By Indiewire | Indiewire February 4, 1998 at 2:00AM
After the Dance: Seven Questions with Benson Lee of "Miss Monday"
by Tom Cunha
"Miss Monday" tells the story of screenwriter Roman (played by James Hicks)
who is desperate to find some inspiration for creating a female character
to be the center of his latest screenplay. Roman decides to go undercover
in the financial world to find an ambitious, tough-as-nails corporate
woman. He stumbles into Gloria (played by Andrea Hart), who not only
epitomizes what he is looking for, but also happens to inadvertently drop
her cell phone and house key at Roman's feet. Taking ample advantage of
this opportunity, Roman goes into Gloria's apartment and finds her to be
quite a different person than he expected.
Writer/director Benson Lee creates an interesting premise which rails
against the tendency to stereotype people based upon first impressions and
appearances. Actress Andrea Hart, in her film debut, won best actress
honors at this year's Sundance Film Festival, where the film premiered.
indieWIRE: Why were you interested in making a film about people's initial
Benson Lee: I think a lot of people have had the experience of meeting
someone and really disliking them from their first impression. But then
after they get to know them they end up liking them the more they learn
about them. It's always so ironic when that happens. I was always so
fascinated by how little we know about people, especially when you do
business, you always meet people and you always deal with surface
impressions. You know it's superficial, but it's business. Then on a human
relationship level its the same. You go to a party, you meet people and you
really don't get to know them like your best friend from high school or
I'm fascinated by meeting people and just trying to figure that out. The
world is such a big place that its just mindboggling to think about how
little we know about other people. Then we automatically stereotype people
with the groups that they associate with. Oh, he's an artist. He's a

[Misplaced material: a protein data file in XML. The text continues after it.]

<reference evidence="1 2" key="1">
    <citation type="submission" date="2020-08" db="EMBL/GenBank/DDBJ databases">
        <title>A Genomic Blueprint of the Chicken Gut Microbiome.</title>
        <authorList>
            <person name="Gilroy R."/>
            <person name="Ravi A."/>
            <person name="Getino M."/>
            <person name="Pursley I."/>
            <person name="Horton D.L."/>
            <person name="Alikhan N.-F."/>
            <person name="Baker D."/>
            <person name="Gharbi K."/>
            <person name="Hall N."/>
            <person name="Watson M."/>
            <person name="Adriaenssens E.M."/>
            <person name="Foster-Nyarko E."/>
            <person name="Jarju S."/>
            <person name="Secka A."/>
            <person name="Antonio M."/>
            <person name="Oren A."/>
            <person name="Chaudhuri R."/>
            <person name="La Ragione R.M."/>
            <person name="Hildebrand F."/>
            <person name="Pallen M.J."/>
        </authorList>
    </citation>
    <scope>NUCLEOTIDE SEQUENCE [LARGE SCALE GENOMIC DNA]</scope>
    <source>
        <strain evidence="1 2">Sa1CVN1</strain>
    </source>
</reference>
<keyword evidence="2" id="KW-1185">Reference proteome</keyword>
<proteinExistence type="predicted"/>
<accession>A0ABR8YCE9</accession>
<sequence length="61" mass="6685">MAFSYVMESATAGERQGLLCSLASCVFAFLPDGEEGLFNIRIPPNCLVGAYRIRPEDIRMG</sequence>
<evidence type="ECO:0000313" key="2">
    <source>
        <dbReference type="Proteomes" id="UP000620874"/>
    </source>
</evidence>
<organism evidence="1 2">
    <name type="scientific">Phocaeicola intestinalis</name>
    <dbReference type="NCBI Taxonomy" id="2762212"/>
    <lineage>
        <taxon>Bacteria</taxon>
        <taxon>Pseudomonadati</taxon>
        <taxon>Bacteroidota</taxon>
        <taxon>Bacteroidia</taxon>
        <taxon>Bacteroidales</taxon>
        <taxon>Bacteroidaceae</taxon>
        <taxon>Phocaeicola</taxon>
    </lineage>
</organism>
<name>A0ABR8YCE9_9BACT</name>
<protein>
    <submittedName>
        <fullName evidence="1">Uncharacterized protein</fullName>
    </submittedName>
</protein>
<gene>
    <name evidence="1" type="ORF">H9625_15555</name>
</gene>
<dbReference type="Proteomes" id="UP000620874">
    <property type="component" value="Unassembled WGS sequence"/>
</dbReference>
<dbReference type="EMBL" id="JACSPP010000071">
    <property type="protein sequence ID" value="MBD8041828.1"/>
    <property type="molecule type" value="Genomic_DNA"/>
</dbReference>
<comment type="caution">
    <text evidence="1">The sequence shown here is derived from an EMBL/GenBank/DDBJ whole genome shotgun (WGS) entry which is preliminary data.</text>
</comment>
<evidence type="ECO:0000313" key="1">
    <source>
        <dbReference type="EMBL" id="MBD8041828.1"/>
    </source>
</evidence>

corporate businessman, or whatever. He's a doctor. We have certain
associations but that never really justifies who people really are. That,
to me is very fascinating. I think our lives could be a lot more stress
free if we just try to understand people a little more.
iW: Do you think society trains us to think like that?
Lee: No, I think it's our psyche that has to make an immediate sense out of
the world or else we're going to go crazy. We need to figure things out
automatically in order to not have to ponder about it.
iW: The lead actress, Andrea Hart, is amazing. How did you come about
Lee: I auditioned over 40 women for that. And then suddenly Andrea walks in
and she just gives me this very mysterious portrayal of the character. I
couldn't figure it out. There is some kind of tension that she gives in her
acting that I couldn't pinpoint. She said I'm really intrigued by the dark
side of this character. And she was the only person who told me that, so
that's when I realized this is my woman, my lead actress.
iW: How did you handle her binge scene?
Lee: That wasn't rehearsed. You can't rehearse that. What you saw was
actually the first and only take. We got ourselves really pumped up for
that scene. She knew and I knew that this was one of the most important
scenes in the film. We deconstructed the psychological motivation behind
that scene. This is just like a fix, it's like a quick fix but let's make
it sexual. Let's really make it sexual. It's a substitute for loneliness.
When I told her that she just looked at me and she was like, "That's all I
iW: And the vomiting scene that follows?
Lee: The throwing up scene was actually filmed three weeks after the binge
scene. She's a fucking soldier. We really wanted to hit the nail on the
head with this bulimia bit. I've seen so many scenes in so many films that
portrayed throwing up and it's never believable. I really wanted to make
this believable. I wanted to show the nature of this eating disorder. We
know a lot a lot about bulimia, there are so many people inflicted with it.
When I auditioned all the actresses I said, "This is a bulimic, can you
take this to the extreme. Can you really vomit?" And I lost like ninety
percent of my actresses. But it wasn't a loss, because they couldn't
connect with the character anyway. It was a challenging role. The people
that I wanted for the role, they were like, "I can't go there." I was like,
"No problem. Thank you for your honesty. I'm going with Andrea." So when it
came time to do the vomiting scene, everyone on the crew was like why are
you doing this? Because we want to portray this realistically. That [scene]
looked pretty real, huh?
iW: Definitely. I had trouble watching it.
Lee: But the next time you meet someone and they say "I have a friend who's
bulimic", I hope that you understand maybe what they go through. There's
one out of eight women that go to college that are inflicted with this
problem. They binge everyday like that.
iW: I'm amazed that you were able to do that in only one take.
Lee: Only one take. It was the most beautiful scene in the film. For me,
the best acted scenes in the film is the bingeing and the vomiting. It's
beautiful to me because it's so fucking real. Anything that's so real that
can be reproduced in that way and effect people like that, to me, is
fucking beautiful...aesthetically beautiful.